Three faculty members of the University of California San Diego and its chancellor have been elected to the American Academy of Arts and Sciences, one of the country’s most esteemed honorary societies and independent policy research centers.
Founded in 1780, the academy convenes some of the world’s most accomplished scholars, scientists, writers and artists, as well as civic, business and philanthropic leaders, to respond to society’s challenges and opportunities.
Members of the 2017 class include winners of the Pulitzer Prize and the Wolf Prize; MacArthur fellows; Fields medalists; Presidential Medal of Freedom and National Medal of Arts recipients; and winners of Academy, Grammy, Emmy and Tony awards.
“It is an honor to welcome this new class of exceptional women and men as part of our distinguished membership,” said Don Randel, chair of the academy’s board of directors. “Their talents and expertise will enrich the life of the academy and strengthen our capacity to spread knowledge and understanding in service to the nation.”
The new UC San Diego members, who will be inducted at a ceremony on Oct. 7, 2017 in Cambridge, Mass., are:
James T. Kadonaga, Amylin Endowed Chair and a distinguished professor in the Division of Biological Sciences, has made many key advances in the understanding of how genes are turned on and off. His research has focused on transcription, the first step in the activation of genes, as well as the function of chromatin, the natural state of DNA in our cells. This work has led to a better understanding of a diverse range of biological phenomena, including many human diseases. He joined UC San Diego’s faculty in 1988. He was elected fellow of the American Association for the Advancement of Science in 1994 and fellow of the American Academy of Microbiology in 1995. From 2003 to 2007, he served as the chair of the Section of Molecular Biology. In 2012, he received the UC San Diego Chancellor’s Associates Faculty Excellence Award for Research in Science and Engineering.
Pradeep K. Khosla, UC San Diego’s eighth chancellor, is internationally renowned for his seminal contributions in embedded software, intelligent robot systems, and design. His contributions include the CMU Direct Drive Arm II; the first Selective Compliance Assembly Robot Arm configuration direct drive manipulator; the CMU Reconfigurable Modular Manipulator System; real-time operating system Chimera; and the distributed and collaborating robot system Millibots. Khosla initiated and led UC San Diego’s first-ever Strategic Plan, and he recently launched the public phase of The Campaign for UC San Diego – an ambitious and bold $2 billion endeavor – aimed at transforming the university. Khosla has strengthened community relationships and partnerships, and has expanded college access and affordability for underserved populations by creating the Chancellor’s Associates Scholarship program that allows for loan-free education for up to 800 students a year. Khosla’s leadership in education and research has been recognized by several awards: the ASEE George Westinghouse Award for Education, the W. Wallace McDowell award from IEEE Computer Society, and the ASME Computers in Engineering Lifetime Achievement Award. He is an elected member of the National Academy of Engineering.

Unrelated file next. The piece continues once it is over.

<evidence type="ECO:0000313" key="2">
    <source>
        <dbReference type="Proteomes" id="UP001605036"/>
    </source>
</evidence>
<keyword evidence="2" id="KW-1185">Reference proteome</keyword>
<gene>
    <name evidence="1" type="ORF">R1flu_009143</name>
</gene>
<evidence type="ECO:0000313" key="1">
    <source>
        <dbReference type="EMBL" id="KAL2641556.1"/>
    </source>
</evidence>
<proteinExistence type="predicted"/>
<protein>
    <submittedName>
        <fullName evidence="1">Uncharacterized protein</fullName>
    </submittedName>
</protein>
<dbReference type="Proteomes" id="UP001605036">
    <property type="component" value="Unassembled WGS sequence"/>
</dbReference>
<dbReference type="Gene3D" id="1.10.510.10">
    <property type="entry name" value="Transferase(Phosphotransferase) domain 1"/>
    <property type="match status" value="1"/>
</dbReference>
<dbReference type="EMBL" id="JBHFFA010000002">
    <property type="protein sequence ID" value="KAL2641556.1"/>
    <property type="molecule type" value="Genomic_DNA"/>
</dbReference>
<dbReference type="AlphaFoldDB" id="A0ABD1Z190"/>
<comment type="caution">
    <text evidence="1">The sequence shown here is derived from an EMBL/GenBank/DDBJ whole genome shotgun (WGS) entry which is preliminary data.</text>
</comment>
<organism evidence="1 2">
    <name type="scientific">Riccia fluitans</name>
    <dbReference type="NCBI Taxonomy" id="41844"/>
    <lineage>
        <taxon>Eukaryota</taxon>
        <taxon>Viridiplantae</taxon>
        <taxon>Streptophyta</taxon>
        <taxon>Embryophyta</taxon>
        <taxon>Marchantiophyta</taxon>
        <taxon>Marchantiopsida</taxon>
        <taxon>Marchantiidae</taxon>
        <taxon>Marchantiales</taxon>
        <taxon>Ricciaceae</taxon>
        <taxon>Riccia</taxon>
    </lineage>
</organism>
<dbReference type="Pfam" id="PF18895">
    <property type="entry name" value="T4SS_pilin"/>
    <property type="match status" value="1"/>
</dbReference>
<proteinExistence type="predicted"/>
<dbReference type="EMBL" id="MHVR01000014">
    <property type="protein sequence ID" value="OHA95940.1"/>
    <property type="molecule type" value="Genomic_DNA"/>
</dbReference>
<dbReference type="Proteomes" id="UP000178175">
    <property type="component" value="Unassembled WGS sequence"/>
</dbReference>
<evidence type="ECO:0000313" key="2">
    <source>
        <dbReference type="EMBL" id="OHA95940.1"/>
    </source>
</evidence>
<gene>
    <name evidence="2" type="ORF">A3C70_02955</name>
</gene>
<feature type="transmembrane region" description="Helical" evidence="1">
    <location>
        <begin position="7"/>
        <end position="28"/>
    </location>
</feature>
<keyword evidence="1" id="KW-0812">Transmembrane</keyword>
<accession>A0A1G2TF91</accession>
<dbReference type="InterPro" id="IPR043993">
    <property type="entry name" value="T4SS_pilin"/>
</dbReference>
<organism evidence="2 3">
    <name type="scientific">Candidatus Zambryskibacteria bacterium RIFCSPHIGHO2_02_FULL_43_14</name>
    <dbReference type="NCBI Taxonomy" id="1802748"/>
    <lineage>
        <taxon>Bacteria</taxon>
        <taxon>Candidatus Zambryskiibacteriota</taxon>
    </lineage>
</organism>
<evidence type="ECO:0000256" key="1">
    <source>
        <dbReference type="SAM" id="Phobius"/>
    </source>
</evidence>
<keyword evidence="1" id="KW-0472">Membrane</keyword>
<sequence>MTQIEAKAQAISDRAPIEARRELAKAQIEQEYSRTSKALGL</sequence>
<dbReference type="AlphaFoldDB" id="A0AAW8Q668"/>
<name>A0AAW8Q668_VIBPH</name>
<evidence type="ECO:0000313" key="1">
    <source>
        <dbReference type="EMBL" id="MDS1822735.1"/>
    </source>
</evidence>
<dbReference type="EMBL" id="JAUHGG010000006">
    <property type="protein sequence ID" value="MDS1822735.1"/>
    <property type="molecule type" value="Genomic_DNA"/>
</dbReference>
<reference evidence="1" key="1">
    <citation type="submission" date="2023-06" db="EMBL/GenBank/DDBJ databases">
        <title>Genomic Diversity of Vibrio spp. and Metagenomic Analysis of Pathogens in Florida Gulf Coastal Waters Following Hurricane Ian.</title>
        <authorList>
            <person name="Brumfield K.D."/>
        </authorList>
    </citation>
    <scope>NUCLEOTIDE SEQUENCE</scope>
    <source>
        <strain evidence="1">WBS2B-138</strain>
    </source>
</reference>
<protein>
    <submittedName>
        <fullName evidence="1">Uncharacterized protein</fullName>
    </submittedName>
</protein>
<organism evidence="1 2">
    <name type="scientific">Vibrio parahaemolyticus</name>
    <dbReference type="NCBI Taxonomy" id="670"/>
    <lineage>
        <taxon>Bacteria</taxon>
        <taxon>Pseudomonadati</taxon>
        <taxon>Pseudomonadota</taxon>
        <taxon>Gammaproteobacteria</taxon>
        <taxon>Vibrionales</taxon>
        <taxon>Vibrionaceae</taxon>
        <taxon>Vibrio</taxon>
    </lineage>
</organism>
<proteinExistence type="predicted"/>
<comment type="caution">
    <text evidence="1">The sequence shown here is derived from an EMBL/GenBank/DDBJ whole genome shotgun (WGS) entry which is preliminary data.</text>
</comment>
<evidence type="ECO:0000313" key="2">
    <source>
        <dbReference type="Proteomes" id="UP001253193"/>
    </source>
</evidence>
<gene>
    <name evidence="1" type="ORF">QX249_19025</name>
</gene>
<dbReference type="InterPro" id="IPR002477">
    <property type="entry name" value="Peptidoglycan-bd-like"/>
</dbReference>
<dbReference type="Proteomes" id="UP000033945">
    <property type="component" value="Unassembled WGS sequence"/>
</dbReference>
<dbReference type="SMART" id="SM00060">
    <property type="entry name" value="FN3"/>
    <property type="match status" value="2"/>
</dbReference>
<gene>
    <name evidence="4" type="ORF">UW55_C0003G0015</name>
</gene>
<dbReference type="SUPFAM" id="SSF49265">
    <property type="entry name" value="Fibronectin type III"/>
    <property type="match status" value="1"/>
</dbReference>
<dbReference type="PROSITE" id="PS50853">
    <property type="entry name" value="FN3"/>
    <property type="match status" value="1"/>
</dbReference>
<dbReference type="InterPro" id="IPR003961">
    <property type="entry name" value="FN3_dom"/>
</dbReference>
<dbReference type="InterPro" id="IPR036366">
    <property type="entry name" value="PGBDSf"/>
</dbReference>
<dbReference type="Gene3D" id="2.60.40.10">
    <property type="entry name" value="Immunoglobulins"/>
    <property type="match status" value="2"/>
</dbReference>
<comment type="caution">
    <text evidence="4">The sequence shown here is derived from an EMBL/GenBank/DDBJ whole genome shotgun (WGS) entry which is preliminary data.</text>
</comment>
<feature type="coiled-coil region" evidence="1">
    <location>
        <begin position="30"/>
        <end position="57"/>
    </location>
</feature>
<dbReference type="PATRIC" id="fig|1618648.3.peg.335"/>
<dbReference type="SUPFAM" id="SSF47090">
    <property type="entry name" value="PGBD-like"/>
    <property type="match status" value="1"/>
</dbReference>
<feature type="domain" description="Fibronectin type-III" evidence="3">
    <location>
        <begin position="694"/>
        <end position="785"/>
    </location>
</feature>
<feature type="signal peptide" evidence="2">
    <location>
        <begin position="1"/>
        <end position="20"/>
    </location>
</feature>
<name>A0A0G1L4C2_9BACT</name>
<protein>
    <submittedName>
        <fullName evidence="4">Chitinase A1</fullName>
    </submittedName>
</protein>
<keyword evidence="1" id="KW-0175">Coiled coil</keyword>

Valerie A. Ramey, a professor of economics and a former chair of that department in the Division of Social Sciences, studies the impact of government spending, the sources of economic fluctuations, wage inequality, and trends in time use. She has examined how increases in spending by the U.S. government have affected GDP and unemployment, and her estimates have influenced projections about the effects of government stimulus programs. Her time-use work with Garey Ramey (also at UC San Diego) documents and explains the dramatic increase in time spent caring for children by college-educated parents, a phenomenon they dubbed the “Rug Rat Race.” Valerie Ramey, who won the Chancellor’s Associates Faculty Excellence Award for Undergraduate Teaching in 2008, is a research associate of the National Bureau of Economic Research and sits on the NBER committee that determines the official start and end of U.S. recessions. The 2017-18 vice president of the American Economic Association, she is also a member of the Panel of Economic Advisers to the Congressional Budget Office.
Faith Ringgold, professor emeritus, taught in the Department of Visual Arts from 1987 through 2002. She began her artistic career as a painter and is most celebrated today for her painted story quilts, combining painting, quilted fabric and storytelling. As Ringgold noted in a 2001 PBS interview, “… most people understand quilts and not a lot of people understand paintings. But yet they’re looking at one. When they’re looking at my work, they’re looking at a painting and they’re able to accept it better because it is also a quilt.” She has been honored with more than 75 awards, notably the Solomon R. Guggenheim Fellowship for painting, two National Endowment for the Arts awards, and 17 honorary doctorates. Ringgold received the 2017 College Art Association Distinguished Artist Award for Lifetime Achievement and is widely considered one of the most influential living African-American artists.